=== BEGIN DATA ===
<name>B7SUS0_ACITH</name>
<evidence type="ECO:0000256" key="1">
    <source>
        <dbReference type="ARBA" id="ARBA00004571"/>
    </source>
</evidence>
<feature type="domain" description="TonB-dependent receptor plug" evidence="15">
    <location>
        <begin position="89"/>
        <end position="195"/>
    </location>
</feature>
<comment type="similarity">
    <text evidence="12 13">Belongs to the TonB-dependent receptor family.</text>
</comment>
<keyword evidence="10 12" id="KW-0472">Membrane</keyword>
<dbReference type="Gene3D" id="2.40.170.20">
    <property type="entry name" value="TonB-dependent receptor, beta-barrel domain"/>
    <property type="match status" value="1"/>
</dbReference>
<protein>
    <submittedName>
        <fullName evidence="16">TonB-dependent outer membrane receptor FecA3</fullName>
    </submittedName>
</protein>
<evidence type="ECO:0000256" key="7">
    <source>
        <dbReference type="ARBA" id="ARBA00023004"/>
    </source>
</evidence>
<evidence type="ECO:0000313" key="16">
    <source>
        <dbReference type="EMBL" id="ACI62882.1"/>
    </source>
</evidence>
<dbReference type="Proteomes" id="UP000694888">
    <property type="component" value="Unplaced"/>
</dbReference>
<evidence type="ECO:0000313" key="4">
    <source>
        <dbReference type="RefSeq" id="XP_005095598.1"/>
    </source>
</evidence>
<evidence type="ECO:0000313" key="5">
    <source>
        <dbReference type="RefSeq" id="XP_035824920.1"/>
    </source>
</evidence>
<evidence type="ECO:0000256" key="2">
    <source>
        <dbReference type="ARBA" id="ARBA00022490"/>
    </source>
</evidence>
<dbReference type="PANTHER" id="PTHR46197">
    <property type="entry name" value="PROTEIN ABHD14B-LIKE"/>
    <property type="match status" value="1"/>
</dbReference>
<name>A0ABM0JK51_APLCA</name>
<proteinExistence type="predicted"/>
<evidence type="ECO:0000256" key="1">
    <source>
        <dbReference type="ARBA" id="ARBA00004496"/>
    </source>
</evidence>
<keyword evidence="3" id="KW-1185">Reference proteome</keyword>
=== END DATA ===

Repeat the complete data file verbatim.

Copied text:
<name>B7SUS0_ACITH</name>
<evidence type="ECO:0000256" key="1">
    <source>
        <dbReference type="ARBA" id="ARBA00004571"/>
    </source>
</evidence>
<feature type="domain" description="TonB-dependent receptor plug" evidence="15">
    <location>
        <begin position="89"/>
        <end position="195"/>
    </location>
</feature>
<comment type="similarity">
    <text evidence="12 13">Belongs to the TonB-dependent receptor family.</text>
</comment>
<keyword evidence="10 12" id="KW-0472">Membrane</keyword>
<dbReference type="Gene3D" id="2.40.170.20">
    <property type="entry name" value="TonB-dependent receptor, beta-barrel domain"/>
    <property type="match status" value="1"/>
</dbReference>
<protein>
    <submittedName>
        <fullName evidence="16">TonB-dependent outer membrane receptor FecA3</fullName>
    </submittedName>
</protein>
<evidence type="ECO:0000256" key="7">
    <source>
        <dbReference type="ARBA" id="ARBA00023004"/>
    </source>
</evidence>
<evidence type="ECO:0000313" key="16">
    <source>
        <dbReference type="EMBL" id="ACI62882.1"/>
    </source>
</evidence>
<dbReference type="Proteomes" id="UP000694888">
    <property type="component" value="Unplaced"/>
</dbReference>
<evidence type="ECO:0000313" key="4">
    <source>
        <dbReference type="RefSeq" id="XP_005095598.1"/>
    </source>
</evidence>
<evidence type="ECO:0000313" key="5">
    <source>
        <dbReference type="RefSeq" id="XP_035824920.1"/>
    </source>
</evidence>
<evidence type="ECO:0000256" key="2">
    <source>
        <dbReference type="ARBA" id="ARBA00022490"/>
    </source>
</evidence>
<dbReference type="PANTHER" id="PTHR46197">
    <property type="entry name" value="PROTEIN ABHD14B-LIKE"/>
    <property type="match status" value="1"/>
</dbReference>
<name>A0ABM0JK51_APLCA</name>
<proteinExistence type="predicted"/>
<evidence type="ECO:0000256" key="1">
    <source>
        <dbReference type="ARBA" id="ARBA00004496"/>
    </source>
</evidence>
<keyword evidence="3" id="KW-1185">Reference proteome</keyword>